by Curt Kovener
Despite a stinking economy, a hostage holding stock market, unemployment
idling nearly 1 in every 10 Hoosiers, and the majority of the population
scared about their future but trying to put on a brave face, it seems all
some elected leaders and their hired guns want to talk about is how much
government consolidation will be the state’s savior.
The Governor touts the findings of his appointed Kernan-Shepard Committee on
how to improve Hoosier government. Kernan-Shepard was a flawed committee
providing a jaundiced view of Hoosier life. Not a single member of
Kernan-Shepard had any experience is town, county or township government.
They were mayors, former state legislative officials and representatives of
big business. Every member of Kernan-Shepard resides in an urban big city.
So I ask: What the hell do any of them know about life as we live it out
here in the country? Visiting their weekend cabin in Brown County or on Lake
Wawasee doesn’t qualify them to speak on living life out here in the sticks.
You see in the big cities, they are used to mass transit so that folks
living on the edges of the city who are in need of services can board a bus
and be dropped off where ever they need to go. Alas, no buses serve the
residents of Jackson, Scott or Washington Counties.
And the government consolidation pundits claim that much of the government
services business can now be handled on-line. But unlike the metropolitan
areas where residents can have a choice of high speed internet (a necessity
to do business with government on-line) only portions of rural Indiana have
the needed high speed internet connection. Some folks living less than 3
miles from Crothersville and Austin are unable to get DSL and are still
forced to use dial-up service, if that can be called technology by today’s
standards. If you live in the bucolic hills of Jackson or Washington County
you can forget about wireless broadband because of the terrain or lack of
And the big city proponents (they really get bent out of shape when they are
called that because they know it’s true and have no response other than to
call us “backward”, “status quo” and “resistant to change”) would have us
believe that someone in the county seat knows better how to provide fire
protection than on the local level.
A county wide fire protection service would be required to provide equal
funding & services. Jackson, Washington and Redding Townships in Jackson
County currently have their fire protection provided by residents paying
dues to their respective departments. The more “efficient” county-wide fire
protection method would mean a property tax increase in those three
townships…even though lower property taxes is the main motivation behind
The needs of Crothersville and Vernon Township along the much traveled I-65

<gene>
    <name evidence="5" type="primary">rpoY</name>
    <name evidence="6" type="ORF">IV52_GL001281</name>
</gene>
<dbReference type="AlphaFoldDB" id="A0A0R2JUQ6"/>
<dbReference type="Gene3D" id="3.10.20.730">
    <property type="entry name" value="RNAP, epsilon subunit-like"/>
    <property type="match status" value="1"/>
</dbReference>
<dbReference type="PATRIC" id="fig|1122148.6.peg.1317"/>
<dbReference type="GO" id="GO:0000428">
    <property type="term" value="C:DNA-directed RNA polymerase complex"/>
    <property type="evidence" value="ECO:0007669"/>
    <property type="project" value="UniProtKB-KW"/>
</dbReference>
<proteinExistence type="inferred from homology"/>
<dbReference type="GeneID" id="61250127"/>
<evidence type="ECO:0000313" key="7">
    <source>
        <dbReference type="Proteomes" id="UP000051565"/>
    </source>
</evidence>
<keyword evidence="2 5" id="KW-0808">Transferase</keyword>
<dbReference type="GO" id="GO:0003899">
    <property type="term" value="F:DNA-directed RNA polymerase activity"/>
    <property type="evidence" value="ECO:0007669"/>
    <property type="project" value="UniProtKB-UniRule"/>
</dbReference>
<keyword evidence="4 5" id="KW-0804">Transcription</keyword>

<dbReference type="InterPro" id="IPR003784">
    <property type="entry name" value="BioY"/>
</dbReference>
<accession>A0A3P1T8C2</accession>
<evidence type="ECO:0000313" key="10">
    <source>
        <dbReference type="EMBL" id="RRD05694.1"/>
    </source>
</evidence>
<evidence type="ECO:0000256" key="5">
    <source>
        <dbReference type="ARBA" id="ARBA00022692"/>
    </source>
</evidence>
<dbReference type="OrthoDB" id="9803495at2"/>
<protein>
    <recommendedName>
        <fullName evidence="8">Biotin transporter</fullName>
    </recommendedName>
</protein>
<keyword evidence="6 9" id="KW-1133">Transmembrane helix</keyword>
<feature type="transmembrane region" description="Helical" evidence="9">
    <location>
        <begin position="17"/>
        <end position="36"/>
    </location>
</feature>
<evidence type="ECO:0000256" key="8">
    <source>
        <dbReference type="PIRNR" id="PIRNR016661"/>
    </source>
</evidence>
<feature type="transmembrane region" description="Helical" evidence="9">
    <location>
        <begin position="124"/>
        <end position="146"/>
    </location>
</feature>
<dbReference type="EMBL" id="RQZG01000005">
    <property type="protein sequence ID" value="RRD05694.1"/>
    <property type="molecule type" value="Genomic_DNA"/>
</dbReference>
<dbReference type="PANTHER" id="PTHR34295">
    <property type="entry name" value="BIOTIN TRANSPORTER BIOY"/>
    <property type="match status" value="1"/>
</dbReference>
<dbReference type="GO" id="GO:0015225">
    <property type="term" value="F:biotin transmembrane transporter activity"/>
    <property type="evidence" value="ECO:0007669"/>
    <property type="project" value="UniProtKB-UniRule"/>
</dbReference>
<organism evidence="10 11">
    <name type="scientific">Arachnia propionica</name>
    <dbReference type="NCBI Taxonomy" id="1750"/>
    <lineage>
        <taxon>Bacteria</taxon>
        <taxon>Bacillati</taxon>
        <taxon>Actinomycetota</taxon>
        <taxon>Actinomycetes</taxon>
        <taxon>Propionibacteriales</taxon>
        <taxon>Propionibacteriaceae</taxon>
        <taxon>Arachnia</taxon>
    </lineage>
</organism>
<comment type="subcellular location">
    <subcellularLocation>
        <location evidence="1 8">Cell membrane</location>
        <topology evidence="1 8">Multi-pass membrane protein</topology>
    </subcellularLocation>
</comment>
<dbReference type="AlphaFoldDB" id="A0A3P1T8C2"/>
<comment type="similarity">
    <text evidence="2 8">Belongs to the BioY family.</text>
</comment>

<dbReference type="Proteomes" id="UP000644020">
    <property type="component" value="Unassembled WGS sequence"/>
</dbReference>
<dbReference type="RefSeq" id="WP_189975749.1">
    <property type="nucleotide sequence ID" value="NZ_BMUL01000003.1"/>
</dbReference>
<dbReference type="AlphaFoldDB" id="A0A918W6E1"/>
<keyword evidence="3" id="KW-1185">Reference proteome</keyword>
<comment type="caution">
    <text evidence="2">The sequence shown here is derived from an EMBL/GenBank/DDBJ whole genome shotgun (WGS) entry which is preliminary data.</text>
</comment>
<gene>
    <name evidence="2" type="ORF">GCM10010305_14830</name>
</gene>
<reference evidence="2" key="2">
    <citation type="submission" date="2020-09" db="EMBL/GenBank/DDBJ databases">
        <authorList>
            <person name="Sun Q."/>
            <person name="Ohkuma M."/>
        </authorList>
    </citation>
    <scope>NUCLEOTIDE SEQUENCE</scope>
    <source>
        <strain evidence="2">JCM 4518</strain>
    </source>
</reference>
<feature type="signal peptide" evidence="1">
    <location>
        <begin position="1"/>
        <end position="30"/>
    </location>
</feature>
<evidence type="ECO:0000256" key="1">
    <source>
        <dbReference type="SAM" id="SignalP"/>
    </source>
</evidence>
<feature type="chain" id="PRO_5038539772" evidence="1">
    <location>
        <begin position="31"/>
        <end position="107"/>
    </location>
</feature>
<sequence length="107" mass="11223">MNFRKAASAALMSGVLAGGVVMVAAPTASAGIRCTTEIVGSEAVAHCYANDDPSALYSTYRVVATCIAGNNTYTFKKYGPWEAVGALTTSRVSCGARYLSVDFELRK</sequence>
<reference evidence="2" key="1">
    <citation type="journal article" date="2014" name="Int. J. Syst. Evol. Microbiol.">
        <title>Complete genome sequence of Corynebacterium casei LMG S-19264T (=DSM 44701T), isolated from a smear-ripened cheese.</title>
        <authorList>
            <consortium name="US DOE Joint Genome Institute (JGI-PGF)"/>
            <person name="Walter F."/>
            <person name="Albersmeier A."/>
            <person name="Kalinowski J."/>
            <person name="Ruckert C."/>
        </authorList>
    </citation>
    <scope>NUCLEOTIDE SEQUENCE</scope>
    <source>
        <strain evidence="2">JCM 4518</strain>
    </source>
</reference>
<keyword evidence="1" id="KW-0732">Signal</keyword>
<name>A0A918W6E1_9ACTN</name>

corridor are vastly different than the western county where hilly, curvy
roads would prevent some large fire apparatus used in the eastern part of
the county from navigating to a fire scene or medical emergency.
And remember that all county residents will not pay equally into the fire
protection system. The City of Seymour—where about half of the entire
county’s assessed wealth is located—those residents, businesses and
industries would not pay anything to fund county fire protection because the
city has their own paid fire department.
Do you think that a county seat bureaucrat using only the currently
available dollars will have your best interests at heart and be able to
improve funding for all rural fire departments?
Should fire protection be determined by the county will some current fire
stations be closed (a synonym for consolidation) for financial reasons? And
should that happen, while we may save some in tax dollars, some will be
greeted with increased insurance premiums for rural home and farm coverage
since proximity to a fire department is a factor in the insurance premium
I travel to the courthouses of Jackson and Scott County each week to gather
the news. Should the consolidation effort succeed, I am not sure where the
respective counties will place the needed offices to deal with residents’
concerns. Wouldn’t it be “penny wise & pound foolish” if to save money by a
consolidating government, that more government offices must be built, leased
Recently the Indianapolis Star reported on the amount of surplus dollars
township government had squirreled away. What wasn’t included in the report
is the amount of money being saved in cumulative (that means save it until
you need to make a purchase) fire equipment accounts. It is much more
damning if you can report how government taxes its residents while having
piles of money in reserve.
Besides, here in the country aren’t we raised to save for a rainy day? Or
would they want you to believe it is better to get a loan from the bank for
operating funds and then pay the bank interest using tax dollars?
And speaking of the Indianapolis Star, if all of Indiana is to operate the
same, do you really believe that the state’s largest newspaper and the
Crothersville Times have the same business model? There are differences; one
size does not fit all. If the state’s leader doesn’t believe that I will be
happy for our 5-foot-something governor to exchange suit coats with me for
The government model the big city folks have developed may work quite well
for urban, metropolitan areas. I don’t live there & don’t have much inkling
of their needs and issues so it would be improper for me to offer
suggestions. That is diametrically opposed to the urban based government
consolidation proponents who haven’t done their homework for what works in
It seems the big city advocates just want to force it down our throats and
tell us it’s good for us.